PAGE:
Pedestals. I love the look of them. They’re a great decorator piece, perfect for displaying works of art – until they get knocked over. Then it’s pieces everywhere and a busted statue to boot.
I remember the time I found a fetching pair of boy and girl porcelain-type busts at an antique shop, a birthday gift for my sister that I thought she would love. I carefully wrapped them up, tied them with a bow and toted them across the state to bestow upon her. She and her husband stood side by side as I handed the package to her. Unfortunately, in the passing of the baton, my hand let go before hers had a firm grip and the box hit the carpet. A relatively soft ‘something’ to land on, but it was a dark day for one of the busts.
We gave a collective gasp and groan, hoping against hope while she undid the wrapping and opened the lid. There in the tissue lay one unharmed bust while the other was a pile of ceramic tidbits. (We did not attempt to put it back together. It too much resembled Humpty Dumpty, and if all the king’s horses and all the king’s men couldn’t put him back together, we weren’t about to embark on this 1,000 piece puzzle either!). Into the garbage it went, never to grace their master bedroom as the original matched pair the artist intended.
We humans have the tendency at times to do the very same thing with people. We place them on a pedestal if they have wowed us in some manner, further idealizing them and blinding ourselves to the truth of their humanity. Reality check. No one is that perfect and it’s a pretty sure thing they put their pants on one leg at a time like the rest of us.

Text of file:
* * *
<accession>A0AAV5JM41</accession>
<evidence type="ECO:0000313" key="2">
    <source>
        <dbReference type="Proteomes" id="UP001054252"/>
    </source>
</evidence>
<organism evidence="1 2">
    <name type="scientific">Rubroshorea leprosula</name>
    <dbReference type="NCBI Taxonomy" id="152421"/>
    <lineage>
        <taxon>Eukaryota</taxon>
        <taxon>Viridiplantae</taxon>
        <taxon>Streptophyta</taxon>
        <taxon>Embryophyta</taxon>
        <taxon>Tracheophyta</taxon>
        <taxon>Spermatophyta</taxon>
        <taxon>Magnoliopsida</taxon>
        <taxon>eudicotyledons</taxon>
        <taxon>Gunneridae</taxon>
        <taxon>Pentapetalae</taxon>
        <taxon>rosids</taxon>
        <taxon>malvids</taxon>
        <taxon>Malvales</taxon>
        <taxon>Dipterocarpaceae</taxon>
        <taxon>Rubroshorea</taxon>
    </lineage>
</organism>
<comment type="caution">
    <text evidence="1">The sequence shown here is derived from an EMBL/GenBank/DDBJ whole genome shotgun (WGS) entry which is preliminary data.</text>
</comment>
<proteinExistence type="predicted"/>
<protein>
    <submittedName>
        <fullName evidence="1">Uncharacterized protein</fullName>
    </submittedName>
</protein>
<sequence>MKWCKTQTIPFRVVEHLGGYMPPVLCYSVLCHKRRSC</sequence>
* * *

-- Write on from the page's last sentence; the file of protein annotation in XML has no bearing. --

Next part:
Christians, particularly, do no good service to our fellow brethren when we engage in such elevation of others. For one thing, being perched on a pedestal leaves one in a precarious position. There’s only one way to go and that’s down. Even if they hit the carpet, there’s no guarantee they’ll land on their feet. Most of the time, a ‘great shattering’ takes place, and we wander off in search of the next promising looking replacement for our bare pedestal.
How often have we cared enough to painstakingly put the pieces back together again?
Unlike the shattered bust that was only empty pottery and glaze and hardly worth the effort, we are all The Master’s works of art. We live by the breath of the living God, far too valuable to be placed on a pedestal only to eventually have to come down off of it one way or another. Like high horses, what goes up must come down. When the landing isn’t pretty, our heavenly Father’s heart cares so much that He asks us to participate with Him in each other’s process of being put back together again.
We are wounded in relationship and we are healed in relationship. I pray we learn more and more to receive and release each other in a healthy, life-giving manner. Not relegated to a pedestal draped in a swag, nor walked away from when brokenness occurs; but rather, living the command of Jesus to the people standing there when He called forth Lazarus from the tomb…
“Take off the grave clothes and let him go.” John 11:43b
Whether it’s time in your life to lift someone down off a pedestal, catch them as they topple, or resist the urge to place someone up there in the first place, may you do so with grace and wisdom…and some super glue on hand.